Portrait of Madame Fouler, Comtesse de Relingue

Artist(s) : BOILLY Louis Léopold
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Portrait of Madame Fouler, Comtesse de Relingue
© Fondation Napoléon - Patrice Maurin-Berthier

Renowned for his paintings of the mores of his time, Louis-Léopold Boilly was also appreciated for his talent as a portrait painter. The model here is Madame de Fouler, wife of Albert-Louis-Emmanuel Fouler, Brigadier General and later Division General, squire to the empress Josephine from 1804 to 1809 (indeed he formed part of the empress train during the coronation), moving later to the service of the emperor in 1810. The general became Comte de l'Empire in 1808 with the name Comte de Relingue.

Typical of this artist's enormous output, this three-quarters bust portrait is set against a neutral background painted onto a traditional canvas measuring 22 by 17 cm which Boilly always had ready in his workshop. Renowned for his ability to catch a likeness and his avoidance of excessive flattery, Boilly was for the most part sollicited by an upper middle class clientele keen on getting their family paintings up on the walls. These small portraits were usually done from one or two sittings and sold for an verge price of 120 francs. The rapidity of execution however never affected the high quality of the painting.
Here, Boilly paints a young woman who is 'up' in fashion. Ever since the Directory, antiquity had been the prevailing style for clothing. The tunic is in the Greek fashion. Its light, almost transparent material merges into a white dress with short sleeves, called in French «à bretelles», a design which left the arms and neck bare. The only colour present is added by the yellow bow and ribbon and the coral necklace. Another typically 'antique' feature is the model's hairdo, a cut called “à la Titus”, which had initially been for men having been launched by the actor Talma but which was soon taken up by the female fashion victims of the Directory and Consulate. The fashion journals as early as an VI (1798) had proposed short haircuts called “à la Titus”, “hedgehog” and “à la Caracalla”. Palette, a hairdresser of the time, even had published a 'Eulogy of the “a la Titus” haircut for women', claiming that the studied disorder of the style “gives an air of youth and replaces all ornaments, jewels and feathers”.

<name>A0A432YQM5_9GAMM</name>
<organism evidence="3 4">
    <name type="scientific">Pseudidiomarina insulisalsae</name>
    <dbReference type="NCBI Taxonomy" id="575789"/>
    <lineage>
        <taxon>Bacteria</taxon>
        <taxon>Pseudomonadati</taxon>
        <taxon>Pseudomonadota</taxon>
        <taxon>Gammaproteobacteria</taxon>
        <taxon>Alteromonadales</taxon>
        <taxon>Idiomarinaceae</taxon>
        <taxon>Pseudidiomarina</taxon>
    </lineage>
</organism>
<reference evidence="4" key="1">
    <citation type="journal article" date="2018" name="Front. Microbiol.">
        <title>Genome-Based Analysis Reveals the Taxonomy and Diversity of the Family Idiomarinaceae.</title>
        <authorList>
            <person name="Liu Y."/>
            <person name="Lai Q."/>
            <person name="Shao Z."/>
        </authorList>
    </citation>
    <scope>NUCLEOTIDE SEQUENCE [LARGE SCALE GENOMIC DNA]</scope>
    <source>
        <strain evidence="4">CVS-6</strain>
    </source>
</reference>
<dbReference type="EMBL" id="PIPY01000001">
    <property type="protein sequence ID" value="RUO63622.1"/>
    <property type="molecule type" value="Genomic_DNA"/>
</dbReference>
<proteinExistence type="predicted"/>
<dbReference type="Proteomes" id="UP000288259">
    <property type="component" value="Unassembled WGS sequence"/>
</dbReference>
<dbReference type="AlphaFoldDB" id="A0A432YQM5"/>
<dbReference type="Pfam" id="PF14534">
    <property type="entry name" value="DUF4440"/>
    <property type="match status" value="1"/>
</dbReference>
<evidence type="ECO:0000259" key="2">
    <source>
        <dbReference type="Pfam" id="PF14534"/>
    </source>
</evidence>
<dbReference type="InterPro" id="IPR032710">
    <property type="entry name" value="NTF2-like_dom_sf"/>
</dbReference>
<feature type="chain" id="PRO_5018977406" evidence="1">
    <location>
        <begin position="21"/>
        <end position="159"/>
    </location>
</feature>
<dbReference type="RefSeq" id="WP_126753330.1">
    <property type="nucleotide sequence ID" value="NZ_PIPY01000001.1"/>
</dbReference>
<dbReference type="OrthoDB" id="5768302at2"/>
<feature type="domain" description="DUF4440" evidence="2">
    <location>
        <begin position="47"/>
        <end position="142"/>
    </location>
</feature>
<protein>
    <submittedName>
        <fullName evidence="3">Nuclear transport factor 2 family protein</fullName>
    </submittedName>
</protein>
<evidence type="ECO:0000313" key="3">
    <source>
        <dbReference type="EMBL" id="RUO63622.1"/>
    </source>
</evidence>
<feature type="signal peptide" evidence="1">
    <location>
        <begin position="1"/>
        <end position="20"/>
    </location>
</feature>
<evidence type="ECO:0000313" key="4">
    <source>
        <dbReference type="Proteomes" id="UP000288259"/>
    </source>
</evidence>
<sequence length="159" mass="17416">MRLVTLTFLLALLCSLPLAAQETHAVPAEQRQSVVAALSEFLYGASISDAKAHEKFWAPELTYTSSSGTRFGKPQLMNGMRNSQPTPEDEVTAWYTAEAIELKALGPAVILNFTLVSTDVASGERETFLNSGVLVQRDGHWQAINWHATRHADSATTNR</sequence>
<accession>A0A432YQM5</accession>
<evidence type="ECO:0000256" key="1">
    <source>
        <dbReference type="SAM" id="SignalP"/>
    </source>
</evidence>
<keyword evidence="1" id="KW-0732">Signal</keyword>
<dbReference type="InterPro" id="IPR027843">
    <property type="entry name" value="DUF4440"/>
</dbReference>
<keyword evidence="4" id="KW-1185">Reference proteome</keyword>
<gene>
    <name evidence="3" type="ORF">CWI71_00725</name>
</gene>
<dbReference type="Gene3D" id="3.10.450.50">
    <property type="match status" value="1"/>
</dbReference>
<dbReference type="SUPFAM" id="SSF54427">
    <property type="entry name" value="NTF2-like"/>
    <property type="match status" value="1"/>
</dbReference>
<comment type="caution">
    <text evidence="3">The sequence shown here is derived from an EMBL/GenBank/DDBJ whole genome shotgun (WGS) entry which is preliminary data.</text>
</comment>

Karine Huguenaud (tr. P.H.)

October 2004

Date :
circa 1810
Technique :
oil on canvas
Dimensions :
H = 22 m, L = 17 m
Place held :
Paris, Fondation Napoléon (donation Lapeyre)
Photo credit :
© Fondation Napoléon - Patrice Maurin-Berthier
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